NIMBYs Strike in Adams-Morgan, Arguing That Church-to-Hotel Conversion Will Displace Local Businesses

A blog about business and economics.
Nov. 16 2012 3:50 PM

NIMBYs Strike in Adams-Morgan, Arguing That Church-to-Hotel Conversion Will Displace Local Businesses

Here's an odd one from the NIMBY files. Neighborhood groups claim that a plan to convert a church building into a hotel structure should be blocked because it "will displace local businesses and has been planned without sufficient input from the community."

The logic?

Yesterday afternoon, the neighborhood groups staged a small protest in front of the church that's set to become the hotel's lobby. "Businesses that have been here for generations are threatened by this capital flow," organizer Chris Otten said into a microphone to the dozen or so neighbors gathered. "The wealthy customers step out of the hotel and see the small community businesses on Columbia Road, and see the fancy restaurants on 18th Street. Where do you think they go?"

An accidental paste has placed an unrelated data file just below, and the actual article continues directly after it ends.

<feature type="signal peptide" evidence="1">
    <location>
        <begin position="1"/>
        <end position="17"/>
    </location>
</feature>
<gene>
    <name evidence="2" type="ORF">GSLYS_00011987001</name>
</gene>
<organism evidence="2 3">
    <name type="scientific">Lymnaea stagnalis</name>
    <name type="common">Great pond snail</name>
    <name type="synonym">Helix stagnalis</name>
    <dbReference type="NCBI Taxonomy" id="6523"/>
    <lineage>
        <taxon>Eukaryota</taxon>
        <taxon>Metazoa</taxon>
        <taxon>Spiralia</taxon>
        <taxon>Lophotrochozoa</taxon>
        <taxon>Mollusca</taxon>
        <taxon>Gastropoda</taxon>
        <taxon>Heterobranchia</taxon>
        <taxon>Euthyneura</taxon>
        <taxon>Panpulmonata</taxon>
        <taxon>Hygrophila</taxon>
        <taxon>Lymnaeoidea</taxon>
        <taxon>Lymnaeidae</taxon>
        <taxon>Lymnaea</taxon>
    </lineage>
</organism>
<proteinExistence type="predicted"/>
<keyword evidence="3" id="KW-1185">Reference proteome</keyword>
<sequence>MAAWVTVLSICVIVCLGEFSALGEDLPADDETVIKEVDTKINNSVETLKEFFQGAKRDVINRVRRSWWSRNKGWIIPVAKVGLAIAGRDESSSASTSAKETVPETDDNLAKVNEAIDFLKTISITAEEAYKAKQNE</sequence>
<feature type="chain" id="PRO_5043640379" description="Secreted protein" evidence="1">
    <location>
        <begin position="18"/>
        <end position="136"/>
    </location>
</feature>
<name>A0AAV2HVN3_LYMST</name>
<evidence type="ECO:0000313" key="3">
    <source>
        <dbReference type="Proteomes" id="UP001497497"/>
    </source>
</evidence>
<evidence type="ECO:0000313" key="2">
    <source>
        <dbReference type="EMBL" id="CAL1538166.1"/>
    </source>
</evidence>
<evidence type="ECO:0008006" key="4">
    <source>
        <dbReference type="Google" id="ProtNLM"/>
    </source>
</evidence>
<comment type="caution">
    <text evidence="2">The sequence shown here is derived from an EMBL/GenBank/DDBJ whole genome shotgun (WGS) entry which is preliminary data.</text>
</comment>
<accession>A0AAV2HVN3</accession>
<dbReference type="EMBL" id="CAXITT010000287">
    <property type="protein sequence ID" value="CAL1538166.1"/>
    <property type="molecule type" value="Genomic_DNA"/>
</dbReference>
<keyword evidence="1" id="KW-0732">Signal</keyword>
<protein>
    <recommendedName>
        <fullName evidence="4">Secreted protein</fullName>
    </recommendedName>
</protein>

This would make some kind of sense if we were talking about replacing an apartment building with a hotel, but even if nobody who stays at the hotel ever patronizes a Columbia Road small business they'll still have just as many customers as before.

But the bigger picture question is why should public policy be promoting the interests of incumbent business owners? There's a Korean restaurant on my block that's pretty good and offers a great happy hour bargain. But there's definitely better Korean food out there, much of it just inconveniently far away in Annandale. If the proprietor of a top-notch Korean restaurant in Virginia wants to open a DC location across the street, should the city step in to block that lest the restaurant that's already there be "displaced" by competition? That doesn't sound like a good idea.

Matthew Yglesias is the executive editor of Vox and author of The Rent Is Too Damn High.


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